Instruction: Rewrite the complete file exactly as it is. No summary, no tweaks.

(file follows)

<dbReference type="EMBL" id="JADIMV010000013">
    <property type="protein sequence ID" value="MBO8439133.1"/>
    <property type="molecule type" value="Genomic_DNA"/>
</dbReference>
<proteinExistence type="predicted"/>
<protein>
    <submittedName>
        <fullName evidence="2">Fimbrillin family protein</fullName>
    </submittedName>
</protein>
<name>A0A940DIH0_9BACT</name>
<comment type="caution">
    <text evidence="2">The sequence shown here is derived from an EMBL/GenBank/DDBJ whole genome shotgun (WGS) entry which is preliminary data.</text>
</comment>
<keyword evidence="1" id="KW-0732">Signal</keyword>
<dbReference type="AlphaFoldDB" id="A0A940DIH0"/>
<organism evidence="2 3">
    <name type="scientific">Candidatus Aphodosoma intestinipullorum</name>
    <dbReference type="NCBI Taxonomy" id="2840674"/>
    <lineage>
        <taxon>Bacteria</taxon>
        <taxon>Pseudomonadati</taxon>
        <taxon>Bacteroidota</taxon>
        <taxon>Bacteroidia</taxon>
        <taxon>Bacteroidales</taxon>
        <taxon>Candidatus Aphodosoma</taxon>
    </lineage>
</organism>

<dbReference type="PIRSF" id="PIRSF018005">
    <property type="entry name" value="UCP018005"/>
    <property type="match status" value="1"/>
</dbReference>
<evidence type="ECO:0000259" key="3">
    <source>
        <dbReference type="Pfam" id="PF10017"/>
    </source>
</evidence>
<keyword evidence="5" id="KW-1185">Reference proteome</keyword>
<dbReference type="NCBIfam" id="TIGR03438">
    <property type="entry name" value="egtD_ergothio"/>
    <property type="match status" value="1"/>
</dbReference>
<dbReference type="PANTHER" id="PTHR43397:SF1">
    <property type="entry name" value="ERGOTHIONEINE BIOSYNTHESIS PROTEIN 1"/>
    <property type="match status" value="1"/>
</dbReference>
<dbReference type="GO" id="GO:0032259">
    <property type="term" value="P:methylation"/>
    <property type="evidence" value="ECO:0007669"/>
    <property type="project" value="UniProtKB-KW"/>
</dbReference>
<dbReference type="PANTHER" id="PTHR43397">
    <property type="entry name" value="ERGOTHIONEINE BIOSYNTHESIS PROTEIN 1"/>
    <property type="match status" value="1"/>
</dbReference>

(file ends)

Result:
<dbReference type="EMBL" id="JADIMV010000013">
    <property type="protein sequence ID" value="MBO8439133.1"/>
    <property type="molecule type" value="Genomic_DNA"/>
</dbReference>
<proteinExistence type="predicted"/>
<protein>
    <submittedName>
        <fullName evidence="2">Fimbrillin family protein</fullName>
    </submittedName>
</protein>
<name>A0A940DIH0_9BACT</name>
<comment type="caution">
    <text evidence="2">The sequence shown here is derived from an EMBL/GenBank/DDBJ whole genome shotgun (WGS) entry which is preliminary data.</text>
</comment>
<keyword evidence="1" id="KW-0732">Signal</keyword>
<dbReference type="AlphaFoldDB" id="A0A940DIH0"/>
<organism evidence="2 3">
    <name type="scientific">Candidatus Aphodosoma intestinipullorum</name>
    <dbReference type="NCBI Taxonomy" id="2840674"/>
    <lineage>
        <taxon>Bacteria</taxon>
        <taxon>Pseudomonadati</taxon>
        <taxon>Bacteroidota</taxon>
        <taxon>Bacteroidia</taxon>
        <taxon>Bacteroidales</taxon>
        <taxon>Candidatus Aphodosoma</taxon>
    </lineage>
</organism>

<dbReference type="PIRSF" id="PIRSF018005">
    <property type="entry name" value="UCP018005"/>
    <property type="match status" value="1"/>
</dbReference>
<evidence type="ECO:0000259" key="3">
    <source>
        <dbReference type="Pfam" id="PF10017"/>
    </source>
</evidence>
<keyword evidence="5" id="KW-1185">Reference proteome</keyword>
<dbReference type="NCBIfam" id="TIGR03438">
    <property type="entry name" value="egtD_ergothio"/>
    <property type="match status" value="1"/>
</dbReference>
<dbReference type="PANTHER" id="PTHR43397:SF1">
    <property type="entry name" value="ERGOTHIONEINE BIOSYNTHESIS PROTEIN 1"/>
    <property type="match status" value="1"/>
</dbReference>
<dbReference type="GO" id="GO:0032259">
    <property type="term" value="P:methylation"/>
    <property type="evidence" value="ECO:0007669"/>
    <property type="project" value="UniProtKB-KW"/>
</dbReference>
<dbReference type="PANTHER" id="PTHR43397">
    <property type="entry name" value="ERGOTHIONEINE BIOSYNTHESIS PROTEIN 1"/>
    <property type="match status" value="1"/>
</dbReference>